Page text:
Equitable and efficient change management: standardization of course templates to engage faculty and leaders

Concurrent Session 10
Leadership Equity and Inclusion

Brief Abstract

Changing learning management systems is daunting for any institution. Embracing the principles of change management reduces anxiety and cognitive overload for faculty and students. Course site templates reflecting the best pedagogical practices and quality standards of online learning reduce the learning curve and reflect the key principles of adult learning.

Extended Abstract

 As technology evolves and the needs of our institutions change over time, we must adapt and often adopt new systems. However, changing campus-wide enterprise technology is daunting and the burden of learning how to use a new system falls on faculty, students, and staff in support roles. However, it does not have to be a negative experience! The principles of change management indicate that people do not like to be changed by technology forcing them to do things differently, especially when they are strapped for time and juggling several priorities. In 2021, Central Information Technology Services communicated a change to our ten-year-old learning management system. They recommended that each unit determine their timeline and approach for adoption over a one-year period. This decentralized approach worked for us. Within our unit we are familiar with course site templates. Recognizing that templates offer structure and structure creates more equitable learning experiences for students, this approach has been adopted across all programs and all didactic courses. Our course site template embraces course design recommendations from our Digital Accessibility Office and Quality Matters recommendations for clarity and structure. Evidence suggests that this reduces their cognitive overload among students in navigating a course. Our students have commented frequently on the how the effective organization of content for their courses and standardization across the program facilitates their learning. Explicit connections between objectives and assignments demonstrate relevance, thereby fostering engagement. A well-designed course site integrates these core tenets of Malcolm Knowles’ adult learning theory. We have been using course site templates for three years, given their efficiency in faculty onboarding and user support as well. Hence, we developed a similar template and followed the same workflow as we rolled out the new learning management system. We already had faculty buy in for this approach, supported by student feedback. This has significantly facilitated adoption of the new system. We also coordinated the adoption of the new system with our academic leadership considering the student experience. New students started their first-year courses in the new system to use a single system for the entire program. Outgoing students are using the outgoing system through graduation. While this extends the migration for over one academic year or maybe a little longer, this gradual adoption allows us to balance the training as well as support needed across our unit. We have a ratio of one instructional designer to 25-30 active teaching faculty every semester. In terms of initial training, we provided nine synchronous, hourly, weekly training sessions by topic over the summer semester to help faculty navigate the new system and build their courses gradually. In parallel, we offered a Quality Matters training to twelve faculty who teach in the online program to intentionally take a deeper dive into course design as part of the change process, rather than just doing a lift-and-shift of content from one system to another. Our faculty build their own courses in addition to service, research, and teaching commitments. Despite the demands on time within the first semester alone we have 31 courses, i.e., 50% of our registrar courses in the new system!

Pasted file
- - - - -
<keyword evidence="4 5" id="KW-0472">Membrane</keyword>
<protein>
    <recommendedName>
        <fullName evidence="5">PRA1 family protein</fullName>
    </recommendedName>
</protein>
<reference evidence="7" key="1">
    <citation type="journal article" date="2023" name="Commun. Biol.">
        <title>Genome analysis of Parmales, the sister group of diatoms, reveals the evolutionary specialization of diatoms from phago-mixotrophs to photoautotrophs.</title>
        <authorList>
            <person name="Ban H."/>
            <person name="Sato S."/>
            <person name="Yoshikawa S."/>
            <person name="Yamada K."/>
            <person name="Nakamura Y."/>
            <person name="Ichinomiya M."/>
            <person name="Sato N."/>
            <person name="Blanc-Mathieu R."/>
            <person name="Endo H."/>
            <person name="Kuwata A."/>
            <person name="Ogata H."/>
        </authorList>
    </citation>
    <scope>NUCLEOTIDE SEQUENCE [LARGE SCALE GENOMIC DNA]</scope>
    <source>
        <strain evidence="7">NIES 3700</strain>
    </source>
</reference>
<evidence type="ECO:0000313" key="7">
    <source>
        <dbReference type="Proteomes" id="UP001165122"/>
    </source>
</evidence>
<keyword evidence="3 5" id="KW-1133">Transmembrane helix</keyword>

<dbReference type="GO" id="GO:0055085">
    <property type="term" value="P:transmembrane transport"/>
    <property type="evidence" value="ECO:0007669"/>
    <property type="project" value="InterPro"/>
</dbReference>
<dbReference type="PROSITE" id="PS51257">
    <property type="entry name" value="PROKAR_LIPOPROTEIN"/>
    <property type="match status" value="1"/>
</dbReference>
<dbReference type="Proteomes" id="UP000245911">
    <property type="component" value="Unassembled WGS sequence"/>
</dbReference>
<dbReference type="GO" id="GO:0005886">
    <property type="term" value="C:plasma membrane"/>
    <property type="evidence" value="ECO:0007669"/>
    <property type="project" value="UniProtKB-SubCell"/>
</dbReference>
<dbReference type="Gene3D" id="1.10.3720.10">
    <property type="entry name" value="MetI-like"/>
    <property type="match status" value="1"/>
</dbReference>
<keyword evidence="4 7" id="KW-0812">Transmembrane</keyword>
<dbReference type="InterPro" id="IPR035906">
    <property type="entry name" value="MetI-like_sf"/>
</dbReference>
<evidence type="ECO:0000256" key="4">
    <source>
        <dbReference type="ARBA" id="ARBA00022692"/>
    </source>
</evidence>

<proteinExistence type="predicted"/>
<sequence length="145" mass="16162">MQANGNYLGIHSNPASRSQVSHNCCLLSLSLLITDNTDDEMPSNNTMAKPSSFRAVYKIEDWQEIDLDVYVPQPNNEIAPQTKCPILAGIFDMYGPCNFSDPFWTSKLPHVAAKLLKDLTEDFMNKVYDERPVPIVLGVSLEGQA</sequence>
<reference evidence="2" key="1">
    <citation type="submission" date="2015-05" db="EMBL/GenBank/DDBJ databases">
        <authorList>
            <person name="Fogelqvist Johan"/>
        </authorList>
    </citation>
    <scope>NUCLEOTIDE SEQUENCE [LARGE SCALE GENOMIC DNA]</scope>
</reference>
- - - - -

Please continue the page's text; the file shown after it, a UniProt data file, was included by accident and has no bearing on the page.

People prefer to be in control of their tools. By using templates that everyone is already familiar with, coupled with synchronous support and asynchronous resources, we addressed the anxiety and discomfort entailed in the change process. We consider this a successful migration from one system to another with lean resources in a short time frame!


By the end of this session, participants will learn to:  

  • Identify the required drivers for successful change management
  • Identify processes and resources to support faculty
  • Compare two course sites to determine how structure is beneficial for students

Engagement strategies:

  • Interactive polling to discuss management scenarios
  • Review two course sites in pairs using Padlet or other tools
  • Role play the student perspective in navigating course content


(1436 words)